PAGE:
Becoming a court clerk or a court monitor can be achieved in just two semesters thanks to Centennial College’s court clerk training known as Court Support Services. But just what do these positions entail? The court monitor is responsible for: asking speakers to clarify inaudible statements; providing transcripts of proceedings upon request of judges, lawyers, or the public; recording verbatim proceedings of courts, legislative assemblies, committee meetings, and other proceedings, using computerized recording equipment, electronic stenograph machines, or stenomasks; transcribing recorded proceedings in accordance with established formats; and responding to requests during court sessions to read portions of the proceedings already recorded. Meanwhile a court clerk must: prepare dockets or calendars of cases to be called; record case dispositions, court orders, and arrangements made for payment of court fees; prepare documents recording the outcomes of court proceedings; instruct parties about timing of court appearances; explain procedures or forms to parties in cases or to the general public; swear in jury members, interpreters, witnesses and defendants; and more. Professionals in these positions who study municipal court training find careers at: The Ministry of the Attorney General (Ontario Court of Justice, Ontario Superior Court of Justice), municipal courts, tribunals and boards, official examiners, and court reporting services.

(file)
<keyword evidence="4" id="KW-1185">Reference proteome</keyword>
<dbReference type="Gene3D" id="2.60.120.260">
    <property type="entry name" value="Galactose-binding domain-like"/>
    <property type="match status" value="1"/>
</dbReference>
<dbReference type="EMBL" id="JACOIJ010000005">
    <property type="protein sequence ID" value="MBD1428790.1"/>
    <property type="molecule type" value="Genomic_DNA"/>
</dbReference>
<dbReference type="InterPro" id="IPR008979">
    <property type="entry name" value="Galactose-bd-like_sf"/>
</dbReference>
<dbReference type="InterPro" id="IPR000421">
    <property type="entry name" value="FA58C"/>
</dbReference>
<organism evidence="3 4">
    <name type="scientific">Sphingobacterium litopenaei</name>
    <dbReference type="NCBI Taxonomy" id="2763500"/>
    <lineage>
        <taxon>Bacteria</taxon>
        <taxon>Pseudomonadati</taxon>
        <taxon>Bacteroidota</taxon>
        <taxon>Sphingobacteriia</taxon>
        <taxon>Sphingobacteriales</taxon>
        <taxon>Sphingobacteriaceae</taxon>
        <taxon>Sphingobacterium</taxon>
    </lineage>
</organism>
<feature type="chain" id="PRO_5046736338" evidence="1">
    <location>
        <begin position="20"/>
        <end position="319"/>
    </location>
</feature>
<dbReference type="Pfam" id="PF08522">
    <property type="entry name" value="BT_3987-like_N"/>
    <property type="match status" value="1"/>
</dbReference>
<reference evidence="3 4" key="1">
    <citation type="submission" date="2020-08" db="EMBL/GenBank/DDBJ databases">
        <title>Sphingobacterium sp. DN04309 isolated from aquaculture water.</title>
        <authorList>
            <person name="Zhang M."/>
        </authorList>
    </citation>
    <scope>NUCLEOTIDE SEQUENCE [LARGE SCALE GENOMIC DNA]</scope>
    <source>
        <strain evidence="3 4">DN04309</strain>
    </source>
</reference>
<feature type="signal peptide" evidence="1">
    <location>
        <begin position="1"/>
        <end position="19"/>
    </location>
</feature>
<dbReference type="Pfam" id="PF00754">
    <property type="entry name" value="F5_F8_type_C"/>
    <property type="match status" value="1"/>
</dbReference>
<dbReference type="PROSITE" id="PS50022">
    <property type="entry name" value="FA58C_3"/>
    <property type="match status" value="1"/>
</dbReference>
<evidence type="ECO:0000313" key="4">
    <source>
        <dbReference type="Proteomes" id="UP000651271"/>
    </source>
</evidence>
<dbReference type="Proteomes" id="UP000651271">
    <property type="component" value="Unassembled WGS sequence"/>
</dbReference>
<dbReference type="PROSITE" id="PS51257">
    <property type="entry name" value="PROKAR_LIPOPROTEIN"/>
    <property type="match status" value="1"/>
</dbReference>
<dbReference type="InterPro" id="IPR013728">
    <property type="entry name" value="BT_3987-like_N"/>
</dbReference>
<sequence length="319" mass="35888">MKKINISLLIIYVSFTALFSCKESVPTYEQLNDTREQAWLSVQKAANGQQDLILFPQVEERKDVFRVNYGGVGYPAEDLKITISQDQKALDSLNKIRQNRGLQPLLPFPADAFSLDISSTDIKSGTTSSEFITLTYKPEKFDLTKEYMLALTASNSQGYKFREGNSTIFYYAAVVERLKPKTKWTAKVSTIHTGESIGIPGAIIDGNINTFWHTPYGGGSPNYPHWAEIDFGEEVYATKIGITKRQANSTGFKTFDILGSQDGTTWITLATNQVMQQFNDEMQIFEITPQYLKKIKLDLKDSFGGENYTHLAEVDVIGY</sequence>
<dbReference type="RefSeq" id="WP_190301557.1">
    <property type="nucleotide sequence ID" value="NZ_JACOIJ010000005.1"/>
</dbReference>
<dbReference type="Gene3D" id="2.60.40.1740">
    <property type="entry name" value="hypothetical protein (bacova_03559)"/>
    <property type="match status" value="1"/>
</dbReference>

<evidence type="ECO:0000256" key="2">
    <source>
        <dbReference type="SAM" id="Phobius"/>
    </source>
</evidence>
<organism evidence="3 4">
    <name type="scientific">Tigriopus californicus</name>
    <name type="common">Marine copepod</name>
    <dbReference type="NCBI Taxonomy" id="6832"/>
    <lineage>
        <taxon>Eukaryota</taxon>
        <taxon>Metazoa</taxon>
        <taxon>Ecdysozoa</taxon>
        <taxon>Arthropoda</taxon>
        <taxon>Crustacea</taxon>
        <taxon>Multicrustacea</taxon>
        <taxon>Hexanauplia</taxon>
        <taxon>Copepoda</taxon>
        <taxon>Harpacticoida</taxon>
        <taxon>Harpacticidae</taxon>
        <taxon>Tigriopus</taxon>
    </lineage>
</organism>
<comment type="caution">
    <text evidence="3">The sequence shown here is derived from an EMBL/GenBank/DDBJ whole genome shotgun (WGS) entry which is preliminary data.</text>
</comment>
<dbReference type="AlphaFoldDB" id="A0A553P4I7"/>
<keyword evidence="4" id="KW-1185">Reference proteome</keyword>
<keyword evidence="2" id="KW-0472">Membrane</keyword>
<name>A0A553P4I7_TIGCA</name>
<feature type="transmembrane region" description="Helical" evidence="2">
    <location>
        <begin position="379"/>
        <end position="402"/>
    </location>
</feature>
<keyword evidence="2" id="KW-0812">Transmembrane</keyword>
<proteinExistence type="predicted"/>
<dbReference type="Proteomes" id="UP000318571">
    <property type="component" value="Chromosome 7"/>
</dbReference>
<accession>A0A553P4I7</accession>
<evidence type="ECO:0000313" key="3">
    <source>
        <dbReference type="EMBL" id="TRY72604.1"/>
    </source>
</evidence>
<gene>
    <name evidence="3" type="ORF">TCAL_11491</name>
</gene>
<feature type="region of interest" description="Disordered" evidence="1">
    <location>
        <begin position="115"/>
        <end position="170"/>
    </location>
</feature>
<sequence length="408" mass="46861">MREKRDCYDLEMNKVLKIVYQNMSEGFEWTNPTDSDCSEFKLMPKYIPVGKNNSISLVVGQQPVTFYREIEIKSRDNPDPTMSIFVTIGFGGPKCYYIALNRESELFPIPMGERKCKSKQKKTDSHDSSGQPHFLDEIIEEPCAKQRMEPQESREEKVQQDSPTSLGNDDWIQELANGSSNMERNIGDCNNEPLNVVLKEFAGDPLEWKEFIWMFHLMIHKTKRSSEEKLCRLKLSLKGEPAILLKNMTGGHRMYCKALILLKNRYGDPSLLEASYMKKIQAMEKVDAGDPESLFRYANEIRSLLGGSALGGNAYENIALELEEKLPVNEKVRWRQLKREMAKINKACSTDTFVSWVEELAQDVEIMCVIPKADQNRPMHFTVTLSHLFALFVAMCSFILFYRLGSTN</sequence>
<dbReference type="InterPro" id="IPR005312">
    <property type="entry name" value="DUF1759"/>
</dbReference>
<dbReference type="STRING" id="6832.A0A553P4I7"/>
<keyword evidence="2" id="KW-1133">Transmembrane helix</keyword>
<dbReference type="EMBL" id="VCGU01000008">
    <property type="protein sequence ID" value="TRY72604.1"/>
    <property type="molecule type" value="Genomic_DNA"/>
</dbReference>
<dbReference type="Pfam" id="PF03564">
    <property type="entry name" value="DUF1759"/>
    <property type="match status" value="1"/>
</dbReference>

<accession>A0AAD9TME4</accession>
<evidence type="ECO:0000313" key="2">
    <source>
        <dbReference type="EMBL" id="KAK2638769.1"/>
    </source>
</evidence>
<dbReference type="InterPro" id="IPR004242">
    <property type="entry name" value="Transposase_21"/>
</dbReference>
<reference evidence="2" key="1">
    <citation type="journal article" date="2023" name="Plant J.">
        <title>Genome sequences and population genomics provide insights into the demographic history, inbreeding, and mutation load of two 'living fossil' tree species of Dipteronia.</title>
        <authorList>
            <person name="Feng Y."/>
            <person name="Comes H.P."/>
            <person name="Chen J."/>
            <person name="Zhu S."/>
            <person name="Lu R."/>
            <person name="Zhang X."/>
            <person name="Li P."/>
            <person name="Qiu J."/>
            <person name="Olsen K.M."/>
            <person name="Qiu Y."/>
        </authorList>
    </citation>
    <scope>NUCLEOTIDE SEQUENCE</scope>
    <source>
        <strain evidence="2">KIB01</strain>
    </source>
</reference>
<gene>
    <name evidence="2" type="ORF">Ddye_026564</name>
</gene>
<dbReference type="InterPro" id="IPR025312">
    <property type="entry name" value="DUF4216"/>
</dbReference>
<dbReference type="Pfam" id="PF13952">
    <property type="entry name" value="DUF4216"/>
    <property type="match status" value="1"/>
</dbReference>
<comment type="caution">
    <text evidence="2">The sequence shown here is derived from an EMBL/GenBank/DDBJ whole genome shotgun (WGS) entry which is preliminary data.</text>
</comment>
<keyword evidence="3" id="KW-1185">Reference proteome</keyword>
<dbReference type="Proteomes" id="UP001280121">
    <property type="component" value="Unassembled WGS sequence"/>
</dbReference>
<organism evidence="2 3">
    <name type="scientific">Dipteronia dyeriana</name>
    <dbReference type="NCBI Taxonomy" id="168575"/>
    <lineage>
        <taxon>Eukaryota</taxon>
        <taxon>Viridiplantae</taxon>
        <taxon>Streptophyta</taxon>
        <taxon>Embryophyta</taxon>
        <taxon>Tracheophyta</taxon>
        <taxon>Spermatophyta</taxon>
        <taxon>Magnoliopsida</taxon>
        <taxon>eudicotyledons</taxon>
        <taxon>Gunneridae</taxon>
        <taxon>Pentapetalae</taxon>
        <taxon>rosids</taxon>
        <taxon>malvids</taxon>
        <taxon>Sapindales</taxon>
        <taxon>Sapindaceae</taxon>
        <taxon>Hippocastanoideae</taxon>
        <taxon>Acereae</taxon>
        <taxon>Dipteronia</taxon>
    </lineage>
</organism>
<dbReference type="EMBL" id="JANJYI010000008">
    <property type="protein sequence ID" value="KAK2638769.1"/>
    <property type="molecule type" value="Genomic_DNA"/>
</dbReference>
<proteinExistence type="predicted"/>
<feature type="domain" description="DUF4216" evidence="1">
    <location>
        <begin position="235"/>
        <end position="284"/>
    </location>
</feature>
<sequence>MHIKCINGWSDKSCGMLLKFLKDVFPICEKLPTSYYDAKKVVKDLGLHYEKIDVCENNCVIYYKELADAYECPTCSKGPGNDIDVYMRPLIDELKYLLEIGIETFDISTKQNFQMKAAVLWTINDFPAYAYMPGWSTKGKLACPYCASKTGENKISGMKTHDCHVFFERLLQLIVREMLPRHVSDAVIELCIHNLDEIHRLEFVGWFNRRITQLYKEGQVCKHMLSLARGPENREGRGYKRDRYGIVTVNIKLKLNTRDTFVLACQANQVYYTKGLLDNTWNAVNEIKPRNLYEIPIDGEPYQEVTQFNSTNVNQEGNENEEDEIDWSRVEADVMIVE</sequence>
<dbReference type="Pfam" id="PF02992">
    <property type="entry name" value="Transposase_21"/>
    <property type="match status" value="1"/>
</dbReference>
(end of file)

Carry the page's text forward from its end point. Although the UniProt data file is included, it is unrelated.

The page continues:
At Centennial College, the court clerk training has been approved by the Ministry of the Attorney General. As such, students in this offering learn about the procedural rules, municipal court training, court reporting and transcribing as well as specific laws such as family law and criminal law. Each court clerk training course is taught in a small class by experienced faculty members who work within the court system and provide students with the legal and practical hands-on learning newly upgraded computer labs, simulated courtroom settings, and practical, career-oriented assignments.
To round out the learning that takes place on campus, court clerk training students also take trips to the various courtrooms and tribunals in order for them to see first-hand exactly how their career roles work. The college even has an assimilated courtroom within Centennial College, so the students will actually be able to practice taking an oath and presenting before judges. Further advancing the learning students obtain are two practical on-the-job experiences.
In order to graduate from the court clerk training program, with its focus on municipal court training, students are required to attain a minimum C grade average and an overall minimum GPA of 2.0.
Court clerk training applicants must have completed at minimum an Ontario Secondary School Diploma (OSSD) or equivalent or be 19 years of age or older. Academic requirements include compulsory English 12 or U, or skills assessment, or equivalent. Applicants must demonstrate an acceptable level of English language proficiency in order to be considered for admission. Applicants whose first language is not English, and who have studied in an English language school system, for less than three full years may meet English proficiency requirements by providing satisfactory results an English Language Proficiency test.